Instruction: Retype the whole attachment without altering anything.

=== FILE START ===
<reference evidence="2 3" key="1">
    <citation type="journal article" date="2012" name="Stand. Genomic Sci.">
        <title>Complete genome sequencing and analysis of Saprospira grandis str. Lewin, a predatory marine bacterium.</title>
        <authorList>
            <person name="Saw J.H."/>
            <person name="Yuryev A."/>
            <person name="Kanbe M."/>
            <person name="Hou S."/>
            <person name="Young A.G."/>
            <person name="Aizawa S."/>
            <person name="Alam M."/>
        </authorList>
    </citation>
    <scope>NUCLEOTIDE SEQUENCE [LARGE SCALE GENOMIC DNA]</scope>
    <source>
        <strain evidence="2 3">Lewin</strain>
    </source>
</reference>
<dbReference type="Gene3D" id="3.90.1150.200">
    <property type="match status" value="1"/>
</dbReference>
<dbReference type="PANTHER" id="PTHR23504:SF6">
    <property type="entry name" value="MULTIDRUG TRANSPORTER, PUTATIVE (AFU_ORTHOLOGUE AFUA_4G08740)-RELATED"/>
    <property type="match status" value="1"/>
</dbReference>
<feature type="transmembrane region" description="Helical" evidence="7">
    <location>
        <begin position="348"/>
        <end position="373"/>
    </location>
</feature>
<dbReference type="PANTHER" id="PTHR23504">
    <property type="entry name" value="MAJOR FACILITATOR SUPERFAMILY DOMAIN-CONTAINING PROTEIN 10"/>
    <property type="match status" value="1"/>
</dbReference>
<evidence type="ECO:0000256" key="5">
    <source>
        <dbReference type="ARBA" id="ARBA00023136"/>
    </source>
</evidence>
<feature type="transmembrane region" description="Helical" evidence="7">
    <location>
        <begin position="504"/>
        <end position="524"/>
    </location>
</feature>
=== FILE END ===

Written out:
<reference evidence="2 3" key="1">
    <citation type="journal article" date="2012" name="Stand. Genomic Sci.">
        <title>Complete genome sequencing and analysis of Saprospira grandis str. Lewin, a predatory marine bacterium.</title>
        <authorList>
            <person name="Saw J.H."/>
            <person name="Yuryev A."/>
            <person name="Kanbe M."/>
            <person name="Hou S."/>
            <person name="Young A.G."/>
            <person name="Aizawa S."/>
            <person name="Alam M."/>
        </authorList>
    </citation>
    <scope>NUCLEOTIDE SEQUENCE [LARGE SCALE GENOMIC DNA]</scope>
    <source>
        <strain evidence="2 3">Lewin</strain>
    </source>
</reference>
<dbReference type="Gene3D" id="3.90.1150.200">
    <property type="match status" value="1"/>
</dbReference>
<dbReference type="PANTHER" id="PTHR23504:SF6">
    <property type="entry name" value="MULTIDRUG TRANSPORTER, PUTATIVE (AFU_ORTHOLOGUE AFUA_4G08740)-RELATED"/>
    <property type="match status" value="1"/>
</dbReference>
<feature type="transmembrane region" description="Helical" evidence="7">
    <location>
        <begin position="348"/>
        <end position="373"/>
    </location>
</feature>
<dbReference type="PANTHER" id="PTHR23504">
    <property type="entry name" value="MAJOR FACILITATOR SUPERFAMILY DOMAIN-CONTAINING PROTEIN 10"/>
    <property type="match status" value="1"/>
</dbReference>
<evidence type="ECO:0000256" key="5">
    <source>
        <dbReference type="ARBA" id="ARBA00023136"/>
    </source>
</evidence>
<feature type="transmembrane region" description="Helical" evidence="7">
    <location>
        <begin position="504"/>
        <end position="524"/>
    </location>
</feature>